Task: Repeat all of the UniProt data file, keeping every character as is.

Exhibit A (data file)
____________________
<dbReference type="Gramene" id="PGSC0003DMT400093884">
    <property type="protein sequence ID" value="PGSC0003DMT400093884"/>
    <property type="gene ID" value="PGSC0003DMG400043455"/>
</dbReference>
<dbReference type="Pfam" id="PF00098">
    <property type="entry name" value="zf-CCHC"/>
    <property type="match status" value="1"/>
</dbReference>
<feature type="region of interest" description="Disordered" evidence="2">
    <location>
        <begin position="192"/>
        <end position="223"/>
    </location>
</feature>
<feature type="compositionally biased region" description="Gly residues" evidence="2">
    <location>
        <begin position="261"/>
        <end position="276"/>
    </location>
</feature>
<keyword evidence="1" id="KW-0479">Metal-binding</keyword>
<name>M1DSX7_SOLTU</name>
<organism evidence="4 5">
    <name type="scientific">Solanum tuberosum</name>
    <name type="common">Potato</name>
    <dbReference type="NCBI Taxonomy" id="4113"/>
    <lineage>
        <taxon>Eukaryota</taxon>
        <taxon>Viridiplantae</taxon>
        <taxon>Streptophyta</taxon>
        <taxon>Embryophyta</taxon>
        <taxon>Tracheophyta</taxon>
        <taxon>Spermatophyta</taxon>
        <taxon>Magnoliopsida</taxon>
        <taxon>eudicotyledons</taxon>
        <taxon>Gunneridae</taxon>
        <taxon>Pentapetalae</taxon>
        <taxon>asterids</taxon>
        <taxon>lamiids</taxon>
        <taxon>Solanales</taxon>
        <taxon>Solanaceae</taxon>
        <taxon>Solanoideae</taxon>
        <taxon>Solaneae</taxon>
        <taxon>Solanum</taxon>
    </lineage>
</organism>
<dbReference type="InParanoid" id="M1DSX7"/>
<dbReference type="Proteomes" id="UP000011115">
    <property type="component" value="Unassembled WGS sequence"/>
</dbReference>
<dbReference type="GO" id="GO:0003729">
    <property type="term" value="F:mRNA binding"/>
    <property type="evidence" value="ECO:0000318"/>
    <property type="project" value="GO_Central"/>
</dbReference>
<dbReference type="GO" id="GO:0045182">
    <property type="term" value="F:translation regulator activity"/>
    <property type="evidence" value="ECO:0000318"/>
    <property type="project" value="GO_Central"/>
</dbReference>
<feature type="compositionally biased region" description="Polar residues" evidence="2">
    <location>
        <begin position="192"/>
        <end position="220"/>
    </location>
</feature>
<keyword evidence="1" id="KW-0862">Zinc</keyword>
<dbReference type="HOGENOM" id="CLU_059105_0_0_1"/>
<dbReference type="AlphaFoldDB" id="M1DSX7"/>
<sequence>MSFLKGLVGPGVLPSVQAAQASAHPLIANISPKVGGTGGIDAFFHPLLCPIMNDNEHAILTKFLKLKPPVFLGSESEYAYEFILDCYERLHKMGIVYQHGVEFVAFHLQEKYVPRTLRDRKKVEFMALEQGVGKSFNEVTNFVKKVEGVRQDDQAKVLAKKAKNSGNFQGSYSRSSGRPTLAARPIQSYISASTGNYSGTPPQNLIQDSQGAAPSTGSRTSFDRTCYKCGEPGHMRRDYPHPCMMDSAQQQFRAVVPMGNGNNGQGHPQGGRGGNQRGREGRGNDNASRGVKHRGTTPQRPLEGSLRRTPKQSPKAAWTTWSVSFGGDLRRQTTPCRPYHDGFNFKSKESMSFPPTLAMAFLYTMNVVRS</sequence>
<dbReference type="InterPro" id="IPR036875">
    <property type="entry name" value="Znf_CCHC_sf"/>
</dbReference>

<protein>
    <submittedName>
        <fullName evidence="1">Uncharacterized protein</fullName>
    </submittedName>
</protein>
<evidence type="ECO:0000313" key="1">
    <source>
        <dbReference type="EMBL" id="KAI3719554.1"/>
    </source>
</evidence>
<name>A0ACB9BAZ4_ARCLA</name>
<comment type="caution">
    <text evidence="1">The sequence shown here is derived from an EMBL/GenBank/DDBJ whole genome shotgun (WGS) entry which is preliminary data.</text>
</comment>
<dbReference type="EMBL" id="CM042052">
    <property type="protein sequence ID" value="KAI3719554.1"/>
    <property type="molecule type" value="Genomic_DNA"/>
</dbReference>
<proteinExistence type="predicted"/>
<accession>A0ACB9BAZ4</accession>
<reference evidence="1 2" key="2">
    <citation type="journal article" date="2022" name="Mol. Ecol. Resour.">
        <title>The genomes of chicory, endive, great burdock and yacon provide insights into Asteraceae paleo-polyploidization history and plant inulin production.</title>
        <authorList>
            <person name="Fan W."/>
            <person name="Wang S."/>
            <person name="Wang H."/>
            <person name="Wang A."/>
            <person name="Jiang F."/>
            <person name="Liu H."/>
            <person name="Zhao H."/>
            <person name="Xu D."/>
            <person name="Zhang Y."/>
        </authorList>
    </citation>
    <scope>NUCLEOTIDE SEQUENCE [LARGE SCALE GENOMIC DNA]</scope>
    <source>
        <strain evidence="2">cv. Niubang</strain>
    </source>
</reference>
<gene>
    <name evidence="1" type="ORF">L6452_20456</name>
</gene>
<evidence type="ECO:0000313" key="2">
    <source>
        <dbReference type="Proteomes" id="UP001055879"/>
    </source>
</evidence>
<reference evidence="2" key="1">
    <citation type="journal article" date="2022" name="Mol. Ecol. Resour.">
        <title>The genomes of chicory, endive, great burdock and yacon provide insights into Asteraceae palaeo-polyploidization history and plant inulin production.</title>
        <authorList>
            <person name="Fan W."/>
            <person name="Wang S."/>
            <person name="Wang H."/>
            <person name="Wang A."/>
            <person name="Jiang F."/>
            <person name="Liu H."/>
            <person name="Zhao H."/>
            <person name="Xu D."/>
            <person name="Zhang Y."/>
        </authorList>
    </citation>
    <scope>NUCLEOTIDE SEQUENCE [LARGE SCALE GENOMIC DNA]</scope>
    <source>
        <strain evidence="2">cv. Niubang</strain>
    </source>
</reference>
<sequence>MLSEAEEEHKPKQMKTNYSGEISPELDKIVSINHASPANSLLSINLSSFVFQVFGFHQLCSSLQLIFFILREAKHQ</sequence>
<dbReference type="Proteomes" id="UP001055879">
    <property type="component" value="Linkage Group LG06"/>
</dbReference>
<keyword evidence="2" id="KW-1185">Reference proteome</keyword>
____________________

<dbReference type="Gramene" id="PGSC0003DMT400093884">
    <property type="protein sequence ID" value="PGSC0003DMT400093884"/>
    <property type="gene ID" value="PGSC0003DMG400043455"/>
</dbReference>
<dbReference type="Pfam" id="PF00098">
    <property type="entry name" value="zf-CCHC"/>
    <property type="match status" value="1"/>
</dbReference>
<feature type="region of interest" description="Disordered" evidence="2">
    <location>
        <begin position="192"/>
        <end position="223"/>
    </location>
</feature>
<feature type="compositionally biased region" description="Gly residues" evidence="2">
    <location>
        <begin position="261"/>
        <end position="276"/>
    </location>
</feature>
<keyword evidence="1" id="KW-0479">Metal-binding</keyword>
<name>M1DSX7_SOLTU</name>
<organism evidence="4 5">
    <name type="scientific">Solanum tuberosum</name>
    <name type="common">Potato</name>
    <dbReference type="NCBI Taxonomy" id="4113"/>
    <lineage>
        <taxon>Eukaryota</taxon>
        <taxon>Viridiplantae</taxon>
        <taxon>Streptophyta</taxon>
        <taxon>Embryophyta</taxon>
        <taxon>Tracheophyta</taxon>
        <taxon>Spermatophyta</taxon>
        <taxon>Magnoliopsida</taxon>
        <taxon>eudicotyledons</taxon>
        <taxon>Gunneridae</taxon>
        <taxon>Pentapetalae</taxon>
        <taxon>asterids</taxon>
        <taxon>lamiids</taxon>
        <taxon>Solanales</taxon>
        <taxon>Solanaceae</taxon>
        <taxon>Solanoideae</taxon>
        <taxon>Solaneae</taxon>
        <taxon>Solanum</taxon>
    </lineage>
</organism>
<dbReference type="InParanoid" id="M1DSX7"/>
<dbReference type="Proteomes" id="UP000011115">
    <property type="component" value="Unassembled WGS sequence"/>
</dbReference>
<dbReference type="GO" id="GO:0003729">
    <property type="term" value="F:mRNA binding"/>
    <property type="evidence" value="ECO:0000318"/>
    <property type="project" value="GO_Central"/>
</dbReference>
<dbReference type="GO" id="GO:0045182">
    <property type="term" value="F:translation regulator activity"/>
    <property type="evidence" value="ECO:0000318"/>
    <property type="project" value="GO_Central"/>
</dbReference>
<feature type="compositionally biased region" description="Polar residues" evidence="2">
    <location>
        <begin position="192"/>
        <end position="220"/>
    </location>
</feature>
<keyword evidence="1" id="KW-0862">Zinc</keyword>
<dbReference type="HOGENOM" id="CLU_059105_0_0_1"/>
<dbReference type="AlphaFoldDB" id="M1DSX7"/>
<sequence>MSFLKGLVGPGVLPSVQAAQASAHPLIANISPKVGGTGGIDAFFHPLLCPIMNDNEHAILTKFLKLKPPVFLGSESEYAYEFILDCYERLHKMGIVYQHGVEFVAFHLQEKYVPRTLRDRKKVEFMALEQGVGKSFNEVTNFVKKVEGVRQDDQAKVLAKKAKNSGNFQGSYSRSSGRPTLAARPIQSYISASTGNYSGTPPQNLIQDSQGAAPSTGSRTSFDRTCYKCGEPGHMRRDYPHPCMMDSAQQQFRAVVPMGNGNNGQGHPQGGRGGNQRGREGRGNDNASRGVKHRGTTPQRPLEGSLRRTPKQSPKAAWTTWSVSFGGDLRRQTTPCRPYHDGFNFKSKESMSFPPTLAMAFLYTMNVVRS</sequence>
<dbReference type="InterPro" id="IPR036875">
    <property type="entry name" value="Znf_CCHC_sf"/>
</dbReference>

<protein>
    <submittedName>
        <fullName evidence="1">Uncharacterized protein</fullName>
    </submittedName>
</protein>
<evidence type="ECO:0000313" key="1">
    <source>
        <dbReference type="EMBL" id="KAI3719554.1"/>
    </source>
</evidence>
<name>A0ACB9BAZ4_ARCLA</name>
<comment type="caution">
    <text evidence="1">The sequence shown here is derived from an EMBL/GenBank/DDBJ whole genome shotgun (WGS) entry which is preliminary data.</text>
</comment>
<dbReference type="EMBL" id="CM042052">
    <property type="protein sequence ID" value="KAI3719554.1"/>
    <property type="molecule type" value="Genomic_DNA"/>
</dbReference>
<proteinExistence type="predicted"/>
<accession>A0ACB9BAZ4</accession>
<reference evidence="1 2" key="2">
    <citation type="journal article" date="2022" name="Mol. Ecol. Resour.">
        <title>The genomes of chicory, endive, great burdock and yacon provide insights into Asteraceae paleo-polyploidization history and plant inulin production.</title>
        <authorList>
            <person name="Fan W."/>
            <person name="Wang S."/>
            <person name="Wang H."/>
            <person name="Wang A."/>
            <person name="Jiang F."/>
            <person name="Liu H."/>
            <person name="Zhao H."/>
            <person name="Xu D."/>
            <person name="Zhang Y."/>
        </authorList>
    </citation>
    <scope>NUCLEOTIDE SEQUENCE [LARGE SCALE GENOMIC DNA]</scope>
    <source>
        <strain evidence="2">cv. Niubang</strain>
    </source>
</reference>
<gene>
    <name evidence="1" type="ORF">L6452_20456</name>
</gene>
<evidence type="ECO:0000313" key="2">
    <source>
        <dbReference type="Proteomes" id="UP001055879"/>
    </source>
</evidence>
<reference evidence="2" key="1">
    <citation type="journal article" date="2022" name="Mol. Ecol. Resour.">
        <title>The genomes of chicory, endive, great burdock and yacon provide insights into Asteraceae palaeo-polyploidization history and plant inulin production.</title>
        <authorList>
            <person name="Fan W."/>
            <person name="Wang S."/>
            <person name="Wang H."/>
            <person name="Wang A."/>
            <person name="Jiang F."/>
            <person name="Liu H."/>
            <person name="Zhao H."/>
            <person name="Xu D."/>
            <person name="Zhang Y."/>
        </authorList>
    </citation>
    <scope>NUCLEOTIDE SEQUENCE [LARGE SCALE GENOMIC DNA]</scope>
    <source>
        <strain evidence="2">cv. Niubang</strain>
    </source>
</reference>
<sequence>MLSEAEEEHKPKQMKTNYSGEISPELDKIVSINHASPANSLLSINLSSFVFQVFGFHQLCSSLQLIFFILREAKHQ</sequence>
<dbReference type="Proteomes" id="UP001055879">
    <property type="component" value="Linkage Group LG06"/>
</dbReference>
<keyword evidence="2" id="KW-1185">Reference proteome</keyword>